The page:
So what should happen is, there are 500,000 Australians that own more than two properties. If we took one of those investment properties and convert it into micro-apartments, where out of one house, we could create four micro-apartments. They’ve each got their own private bathroom, a bedroom, and a kitchenette. 500,000, times four micro-apartments, equals 2 million brand new front doors. And if the government matched dollar for dollar $25,000 from the government, $25,000 from the investor, they can convert those properties really quickly.

Now, what would you prefer? $3.7 billion over four years for 30,000 homes or no extra cost to the taxpayer to produce 2 million homes in one year. This creates such a better outcome and protects the investors and essentially pandemic proofs them from anything happening in the future, while residents get a better outcome as well.

SCROLL DOWN to find out why I think micro-investors are being penalised by the government and how you can become a micro-apartment investor.



An example of a micro-apartment created in the living room of a typical suburban home.

Adrian: Yeah, well said. So how have micro-investors been overlooked by New South Wales’s proposed policy? And what does this mean, do you think?

Ian Ugarte: Well, the proposal eliminates micro-apartments currently allowed close to the city, where there are services, close to families, where there are jobs, and where those micro-investors currently own the property. They propose to scrap the micro-investors out of the marketplace, completely, give large institutional investors like community housing providers, the ability to create a minimum of 10 rooms, so effectively the old-style boarding house, in massive new developments on the fringe suburbs of those metro areas. And this creates a ‘haves and ‘haves nots’. Essentially it didn’t work in Macquarie Fields, so it’s not going to work now.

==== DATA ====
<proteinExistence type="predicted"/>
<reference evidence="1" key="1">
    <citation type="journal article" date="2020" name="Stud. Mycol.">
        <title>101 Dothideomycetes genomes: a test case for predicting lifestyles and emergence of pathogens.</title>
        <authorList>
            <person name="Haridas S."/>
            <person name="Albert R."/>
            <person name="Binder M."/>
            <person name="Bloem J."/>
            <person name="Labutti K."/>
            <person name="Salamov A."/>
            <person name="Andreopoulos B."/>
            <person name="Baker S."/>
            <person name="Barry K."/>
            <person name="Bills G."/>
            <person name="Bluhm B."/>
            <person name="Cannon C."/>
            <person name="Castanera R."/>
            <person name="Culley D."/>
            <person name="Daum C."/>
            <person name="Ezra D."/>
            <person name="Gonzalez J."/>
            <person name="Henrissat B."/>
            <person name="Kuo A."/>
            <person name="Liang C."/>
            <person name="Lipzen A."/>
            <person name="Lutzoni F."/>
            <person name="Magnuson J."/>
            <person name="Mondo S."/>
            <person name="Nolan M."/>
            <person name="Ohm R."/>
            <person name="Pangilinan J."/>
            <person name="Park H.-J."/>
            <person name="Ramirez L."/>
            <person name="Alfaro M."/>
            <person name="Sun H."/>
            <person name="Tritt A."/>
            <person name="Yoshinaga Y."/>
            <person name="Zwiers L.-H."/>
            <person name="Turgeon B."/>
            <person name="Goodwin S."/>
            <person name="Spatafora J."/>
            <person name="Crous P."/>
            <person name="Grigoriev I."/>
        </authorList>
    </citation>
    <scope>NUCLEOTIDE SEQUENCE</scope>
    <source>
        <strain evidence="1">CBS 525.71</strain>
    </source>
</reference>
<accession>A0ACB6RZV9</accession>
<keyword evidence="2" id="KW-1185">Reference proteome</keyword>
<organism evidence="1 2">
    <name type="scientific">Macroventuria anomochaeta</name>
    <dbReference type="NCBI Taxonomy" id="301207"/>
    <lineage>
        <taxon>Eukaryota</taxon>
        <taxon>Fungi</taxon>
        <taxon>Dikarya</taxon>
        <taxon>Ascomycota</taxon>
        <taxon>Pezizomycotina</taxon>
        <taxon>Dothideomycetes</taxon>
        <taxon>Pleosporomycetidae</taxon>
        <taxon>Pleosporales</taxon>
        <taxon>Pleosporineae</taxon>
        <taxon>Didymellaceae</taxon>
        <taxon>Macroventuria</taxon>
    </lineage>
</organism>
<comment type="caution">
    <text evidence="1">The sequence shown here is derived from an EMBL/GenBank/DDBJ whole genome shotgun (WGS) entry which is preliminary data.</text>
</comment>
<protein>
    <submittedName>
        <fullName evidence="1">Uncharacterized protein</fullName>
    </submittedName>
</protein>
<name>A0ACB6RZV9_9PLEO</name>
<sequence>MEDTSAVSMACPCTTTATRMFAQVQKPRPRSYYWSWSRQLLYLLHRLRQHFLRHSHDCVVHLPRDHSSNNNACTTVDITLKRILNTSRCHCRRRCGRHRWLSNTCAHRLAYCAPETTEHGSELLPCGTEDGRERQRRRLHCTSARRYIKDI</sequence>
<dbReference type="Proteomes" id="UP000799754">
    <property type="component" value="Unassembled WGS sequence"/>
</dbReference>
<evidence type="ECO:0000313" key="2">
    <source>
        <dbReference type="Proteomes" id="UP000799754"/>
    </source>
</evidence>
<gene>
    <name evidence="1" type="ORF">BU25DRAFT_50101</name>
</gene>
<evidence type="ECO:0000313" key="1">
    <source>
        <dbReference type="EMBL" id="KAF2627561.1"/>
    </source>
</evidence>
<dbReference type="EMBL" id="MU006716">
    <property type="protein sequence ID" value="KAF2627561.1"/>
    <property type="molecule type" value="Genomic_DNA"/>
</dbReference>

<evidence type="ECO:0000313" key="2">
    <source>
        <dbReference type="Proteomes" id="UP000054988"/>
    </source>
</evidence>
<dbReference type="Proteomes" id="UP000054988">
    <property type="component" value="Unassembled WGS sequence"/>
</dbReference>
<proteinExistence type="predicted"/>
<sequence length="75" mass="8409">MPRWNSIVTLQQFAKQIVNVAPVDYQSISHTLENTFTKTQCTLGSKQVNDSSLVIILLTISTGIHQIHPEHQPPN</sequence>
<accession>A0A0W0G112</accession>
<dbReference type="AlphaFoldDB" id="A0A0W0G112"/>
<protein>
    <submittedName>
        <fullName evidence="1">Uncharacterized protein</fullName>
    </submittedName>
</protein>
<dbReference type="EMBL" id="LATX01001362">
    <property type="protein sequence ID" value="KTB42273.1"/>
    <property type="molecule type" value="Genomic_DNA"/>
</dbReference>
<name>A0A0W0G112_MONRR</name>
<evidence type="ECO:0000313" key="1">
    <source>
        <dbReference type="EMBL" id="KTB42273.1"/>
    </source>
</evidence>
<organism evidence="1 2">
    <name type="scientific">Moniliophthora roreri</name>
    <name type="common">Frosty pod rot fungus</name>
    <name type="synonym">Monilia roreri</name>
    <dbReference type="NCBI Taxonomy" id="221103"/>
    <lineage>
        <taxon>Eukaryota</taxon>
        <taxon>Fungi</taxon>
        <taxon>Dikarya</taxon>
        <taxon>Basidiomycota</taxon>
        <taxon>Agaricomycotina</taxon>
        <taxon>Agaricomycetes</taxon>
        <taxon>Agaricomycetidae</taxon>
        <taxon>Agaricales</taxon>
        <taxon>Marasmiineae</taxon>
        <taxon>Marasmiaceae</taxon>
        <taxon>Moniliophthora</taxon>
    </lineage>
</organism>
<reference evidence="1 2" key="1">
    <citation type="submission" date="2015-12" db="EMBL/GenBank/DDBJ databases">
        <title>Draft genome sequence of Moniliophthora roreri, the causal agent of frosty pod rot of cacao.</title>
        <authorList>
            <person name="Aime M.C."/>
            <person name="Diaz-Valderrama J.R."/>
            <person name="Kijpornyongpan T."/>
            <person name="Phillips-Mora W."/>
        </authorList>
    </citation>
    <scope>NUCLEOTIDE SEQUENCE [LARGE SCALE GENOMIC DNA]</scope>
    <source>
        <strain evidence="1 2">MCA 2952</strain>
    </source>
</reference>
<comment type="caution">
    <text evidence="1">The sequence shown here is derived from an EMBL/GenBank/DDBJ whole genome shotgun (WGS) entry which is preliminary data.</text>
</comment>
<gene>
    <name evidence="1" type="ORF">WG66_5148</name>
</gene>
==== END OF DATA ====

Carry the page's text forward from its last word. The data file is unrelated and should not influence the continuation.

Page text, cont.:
And we know that community housing providers are slow to the market. They’re not great custodians of government money. And this is just ‘mutton housing commission dressed up as lamb’. This will isolate people at a time, particularly right now, where we need more connection and getting together. Micro-investors can be very nimble, very quick to market and within two weeks create four to five new front doors out of their existing properties. And so why would we eliminate them out of the housing mix? It just makes no sense at all, Adrian.